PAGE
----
The Braves are flat-out struggling. The rotation has held up very well and is certainly playoff-caliber, but they can’t seem to put anything together offensively. This week was especially frustrating, with a 3-4 record against the Pirates and Orioles, two teams that really don’t have playoff aspirations. The Braves are now fourth in the NL East, 6.5 games behind the Phillies, and they’re 4 games out of the Wild Card race, with seven teams ahead of them.
Last Week’s Stats
In 7 games last week, the Braves scored 27 runs, which isn’t enough to consistently win games. The catching tandem of McCann and Ross continued to pull most of that load, accounting for 10.4 runs created between them. The infield, by comparison, created 7.2, while the outfielders seemingly outdid themselves with 9.3.
It’s tempting to look at the outfielders’ stats this week and think that Garret Anderson and Jeff Francoeur have simultaneously turned the corner. I’m a little more confident in Anderson, whose .300/.364/.450 line this week might be somewhat sustainable, but Francoeur’s .304 average for the week shouldn’t confuse anyone into thinking that he’s somehow a decent player again. His OPS this week was still just .732, and that only qualifies as good when we’re talking specifically about Frenchy. The Braves need another upgrade in the outfield if they plan to seriously compete in 2009, and Jeff Francoeur should be the player who gets booted from the lineup.
Elsewhere in the outfield, Nate McLouth had an on-and-off week offensively. Gregor Blanco and Matt Diaz provided a little baserunning action during their time in the lineup. Diaz stole two bases, and Blanco stole one this week (in just two real chances). Collectively, the Braves stole five bases this week without being caught.
The infield was dreadful this week, and Chipper Jones surprisingly led the dreadfulness, hitting just 4-for-29 with a handful of walks and one home run. Barbaro Canizares can be forgiven somewhat, having just made his debut this week after the entire 1B corps went down. Kelly Johnson continued his downward slide, hitting .200/.276/.240, and Prado and Escobar were merely average. Prado, however, is probably making a case to become the everyday second baseman when Kotchman returns (and when he fully recovers from his own injuries).
Javy Vazquez wins the hard luck award on the pitching staff this week, turning in one of the best starting pitching performances the Braves have had all year. He struck out 12 Pirates over 8 innings on Thursday, allowing a solo home run, one other hit, and no walks. He didn’t factor into the decision, and the Braves lost the game.
Jair Jurrjens had an effective start and received a loss for his effort, while Tommy Hanson fit the old “effectively wild” cliche and picked up his first major league win. Kawakami was a prototypical fourth starter, allowing five runs in 11 innings in his two starts, and Derek Lowe was awful, allowing 10 runs in his two starts. Lowe’s ERA is up over 4 now, leaving Vazquez and Jurrjens the only Braves starters below that mark.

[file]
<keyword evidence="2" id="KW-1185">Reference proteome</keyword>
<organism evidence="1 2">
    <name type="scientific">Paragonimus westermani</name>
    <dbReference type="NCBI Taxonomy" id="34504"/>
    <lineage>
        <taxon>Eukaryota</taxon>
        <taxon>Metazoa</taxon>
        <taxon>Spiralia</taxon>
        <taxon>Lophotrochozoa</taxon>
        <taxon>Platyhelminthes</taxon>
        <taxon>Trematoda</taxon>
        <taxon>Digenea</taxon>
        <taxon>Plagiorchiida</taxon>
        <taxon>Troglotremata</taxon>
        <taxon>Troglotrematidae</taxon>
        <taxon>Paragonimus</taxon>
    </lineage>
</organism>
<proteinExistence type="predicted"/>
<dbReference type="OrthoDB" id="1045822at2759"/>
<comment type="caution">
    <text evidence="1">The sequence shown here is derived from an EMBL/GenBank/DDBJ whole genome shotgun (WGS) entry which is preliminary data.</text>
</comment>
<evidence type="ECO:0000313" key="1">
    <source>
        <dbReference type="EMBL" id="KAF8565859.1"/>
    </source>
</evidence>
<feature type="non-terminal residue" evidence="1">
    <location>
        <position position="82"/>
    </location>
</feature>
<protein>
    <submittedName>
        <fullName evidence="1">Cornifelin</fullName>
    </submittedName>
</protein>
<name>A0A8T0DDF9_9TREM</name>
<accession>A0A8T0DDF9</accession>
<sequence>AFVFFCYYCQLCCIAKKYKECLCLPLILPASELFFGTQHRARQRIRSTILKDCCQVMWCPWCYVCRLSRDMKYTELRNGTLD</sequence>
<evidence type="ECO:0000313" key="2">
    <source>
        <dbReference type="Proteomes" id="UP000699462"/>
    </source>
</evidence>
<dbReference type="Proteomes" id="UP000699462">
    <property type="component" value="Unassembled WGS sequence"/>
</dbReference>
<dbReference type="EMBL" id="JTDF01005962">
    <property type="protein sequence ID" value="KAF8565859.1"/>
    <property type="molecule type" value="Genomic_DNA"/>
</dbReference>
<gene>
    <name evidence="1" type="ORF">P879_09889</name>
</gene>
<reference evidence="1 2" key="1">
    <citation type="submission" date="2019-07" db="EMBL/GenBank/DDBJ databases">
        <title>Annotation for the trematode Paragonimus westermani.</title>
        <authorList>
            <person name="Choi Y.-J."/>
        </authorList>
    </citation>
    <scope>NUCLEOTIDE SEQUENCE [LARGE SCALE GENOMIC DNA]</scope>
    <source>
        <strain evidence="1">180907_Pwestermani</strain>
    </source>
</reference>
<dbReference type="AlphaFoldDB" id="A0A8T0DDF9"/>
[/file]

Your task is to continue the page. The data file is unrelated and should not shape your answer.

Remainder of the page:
Rafael Soriano showed that he was human this week, offering up two runs in 5 innings of work. Manny Acosta, Mike Gonzalez, and Jeff Bennett combined for 10 1/3 shutout innings of relief. Acosta and Bennett were generally less effective, essentially walking a batter per inning, but Gonzalez managed to keep things mostly under control (he did issue a wild pitch).
Moylan and O’Flaherty were this week’s bullpen goats. They served up 10 runs in under 5 combined innings, including one horrific inning against Baltimore. Kris Medlen allowed 4 runs and 13 baserunners in 7 mop-up innings, probably hurting his chances to step back into the rotation if the wheels fall off for any of the current starters.
The Road Ahead
Not that the Braves are a lock to win two in Cincinnati, but the going really gets tough this weekend. On Friday, the Braves begin a 13-game stretch at Boston (3), vs. the Yankees (3), vs. Boston (3), vs. the Cubs (1), and vs. the Phillies (3). You could argue that no MLB team faces a tougher two weeks all year. The Braves needed to make another upgrade tomorrow if they plan to emerge from this stretch with a winning record by virtue of anything other than dumb luck (something the Braves haven’t had a lot of since 2005).
Now that everyone’s optimistic, let’s look at the starting pitchers:
Tue: Jurrjens vs. Aaron Harang
Wed: Vazquez vs. Micah Owings
Thu: Hanson vs. Matt Maloney
Fri: Kawakami vs. Daisuke Matsuzaka
Sat: Lowe vs. Josh Beckett
Sun: Jurrjens vs. Tim Wakefield
Assuming Dice-K doesn’t get booted from the rotation in favor of John Smoltz, do you think the Japanese media might be watching Friday’s game closely? The Atlanta media will have fun with it regardless, I suppose.
5 thoughts on “Braves Check: June 15, 2009”
Where’s the chart? I need a chart! I’m an elementary school teacher, you know I can’t read without a chart or picture!!!
Oh, and I’m not fooled by Francour’s weekly average. Granted sometimes it is hard for me to tell if I don’t like him because he’s a bad player or because you don’t like him. To solve this problem I just watch him bat. 🙂
What a wonderful solution to your dilemma. I suppose I don’t have that kind of incentive to want to watch him bat.
No chart on Mondays. You’ll just have to check back tomorrow like everyone else.
John – did you not send your wife the memo? Instead of going to get our popcorn during commercials, we go and get our popcorn during Frenchy at-bats.
The only problem with doing that is that Frenchy’s at bats frequently only last one pitch, so by the time you get back, you’ve already missed the next batter.